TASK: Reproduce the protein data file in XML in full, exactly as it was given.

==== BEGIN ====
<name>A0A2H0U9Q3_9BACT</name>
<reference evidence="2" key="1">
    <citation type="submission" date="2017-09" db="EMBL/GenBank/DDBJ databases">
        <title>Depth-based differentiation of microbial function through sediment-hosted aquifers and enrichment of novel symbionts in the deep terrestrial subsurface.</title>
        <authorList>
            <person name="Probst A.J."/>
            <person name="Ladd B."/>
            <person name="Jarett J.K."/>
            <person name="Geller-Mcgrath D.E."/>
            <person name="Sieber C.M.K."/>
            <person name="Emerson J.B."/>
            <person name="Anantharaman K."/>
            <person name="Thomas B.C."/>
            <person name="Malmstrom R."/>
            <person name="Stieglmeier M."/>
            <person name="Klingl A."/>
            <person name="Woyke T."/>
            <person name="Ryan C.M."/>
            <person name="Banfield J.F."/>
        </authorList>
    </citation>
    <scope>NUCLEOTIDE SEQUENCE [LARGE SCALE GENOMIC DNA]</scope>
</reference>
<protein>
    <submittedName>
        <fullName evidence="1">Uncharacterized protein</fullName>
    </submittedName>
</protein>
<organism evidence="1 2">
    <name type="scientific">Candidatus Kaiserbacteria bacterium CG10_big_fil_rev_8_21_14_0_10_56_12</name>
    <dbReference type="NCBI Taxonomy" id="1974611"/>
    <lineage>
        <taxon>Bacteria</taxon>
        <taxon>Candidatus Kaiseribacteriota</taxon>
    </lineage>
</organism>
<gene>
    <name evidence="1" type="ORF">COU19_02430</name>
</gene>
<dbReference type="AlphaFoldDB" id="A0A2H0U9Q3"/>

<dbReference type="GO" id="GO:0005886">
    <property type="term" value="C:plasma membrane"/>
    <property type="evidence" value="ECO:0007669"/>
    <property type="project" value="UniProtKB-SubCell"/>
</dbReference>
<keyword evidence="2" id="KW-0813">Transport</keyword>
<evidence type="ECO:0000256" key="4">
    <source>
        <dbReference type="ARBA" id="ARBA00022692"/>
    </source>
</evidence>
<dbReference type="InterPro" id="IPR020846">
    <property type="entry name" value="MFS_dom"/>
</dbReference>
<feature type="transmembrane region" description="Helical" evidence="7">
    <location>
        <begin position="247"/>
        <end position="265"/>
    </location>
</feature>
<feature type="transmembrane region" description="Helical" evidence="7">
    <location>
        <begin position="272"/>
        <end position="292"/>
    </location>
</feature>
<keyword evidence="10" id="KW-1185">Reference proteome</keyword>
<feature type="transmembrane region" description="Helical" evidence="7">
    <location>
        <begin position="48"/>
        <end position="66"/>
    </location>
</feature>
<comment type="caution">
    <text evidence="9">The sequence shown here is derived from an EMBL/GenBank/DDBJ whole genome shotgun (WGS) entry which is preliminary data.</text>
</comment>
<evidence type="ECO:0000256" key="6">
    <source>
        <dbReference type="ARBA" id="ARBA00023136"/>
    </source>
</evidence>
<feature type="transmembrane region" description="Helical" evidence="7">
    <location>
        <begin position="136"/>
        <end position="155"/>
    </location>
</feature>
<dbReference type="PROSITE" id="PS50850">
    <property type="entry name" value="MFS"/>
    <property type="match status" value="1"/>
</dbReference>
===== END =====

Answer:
<name>A0A2H0U9Q3_9BACT</name>
<reference evidence="2" key="1">
    <citation type="submission" date="2017-09" db="EMBL/GenBank/DDBJ databases">
        <title>Depth-based differentiation of microbial function through sediment-hosted aquifers and enrichment of novel symbionts in the deep terrestrial subsurface.</title>
        <authorList>
            <person name="Probst A.J."/>
            <person name="Ladd B."/>
            <person name="Jarett J.K."/>
            <person name="Geller-Mcgrath D.E."/>
            <person name="Sieber C.M.K."/>
            <person name="Emerson J.B."/>
            <person name="Anantharaman K."/>
            <person name="Thomas B.C."/>
            <person name="Malmstrom R."/>
            <person name="Stieglmeier M."/>
            <person name="Klingl A."/>
            <person name="Woyke T."/>
            <person name="Ryan C.M."/>
            <person name="Banfield J.F."/>
        </authorList>
    </citation>
    <scope>NUCLEOTIDE SEQUENCE [LARGE SCALE GENOMIC DNA]</scope>
</reference>
<protein>
    <submittedName>
        <fullName evidence="1">Uncharacterized protein</fullName>
    </submittedName>
</protein>
<organism evidence="1 2">
    <name type="scientific">Candidatus Kaiserbacteria bacterium CG10_big_fil_rev_8_21_14_0_10_56_12</name>
    <dbReference type="NCBI Taxonomy" id="1974611"/>
    <lineage>
        <taxon>Bacteria</taxon>
        <taxon>Candidatus Kaiseribacteriota</taxon>
    </lineage>
</organism>
<gene>
    <name evidence="1" type="ORF">COU19_02430</name>
</gene>
<dbReference type="AlphaFoldDB" id="A0A2H0U9Q3"/>

<dbReference type="GO" id="GO:0005886">
    <property type="term" value="C:plasma membrane"/>
    <property type="evidence" value="ECO:0007669"/>
    <property type="project" value="UniProtKB-SubCell"/>
</dbReference>
<keyword evidence="2" id="KW-0813">Transport</keyword>
<evidence type="ECO:0000256" key="4">
    <source>
        <dbReference type="ARBA" id="ARBA00022692"/>
    </source>
</evidence>
<dbReference type="InterPro" id="IPR020846">
    <property type="entry name" value="MFS_dom"/>
</dbReference>
<feature type="transmembrane region" description="Helical" evidence="7">
    <location>
        <begin position="247"/>
        <end position="265"/>
    </location>
</feature>
<feature type="transmembrane region" description="Helical" evidence="7">
    <location>
        <begin position="272"/>
        <end position="292"/>
    </location>
</feature>
<keyword evidence="10" id="KW-1185">Reference proteome</keyword>
<feature type="transmembrane region" description="Helical" evidence="7">
    <location>
        <begin position="48"/>
        <end position="66"/>
    </location>
</feature>
<comment type="caution">
    <text evidence="9">The sequence shown here is derived from an EMBL/GenBank/DDBJ whole genome shotgun (WGS) entry which is preliminary data.</text>
</comment>
<evidence type="ECO:0000256" key="6">
    <source>
        <dbReference type="ARBA" id="ARBA00023136"/>
    </source>
</evidence>
<feature type="transmembrane region" description="Helical" evidence="7">
    <location>
        <begin position="136"/>
        <end position="155"/>
    </location>
</feature>
<dbReference type="PROSITE" id="PS50850">
    <property type="entry name" value="MFS"/>
    <property type="match status" value="1"/>
</dbReference>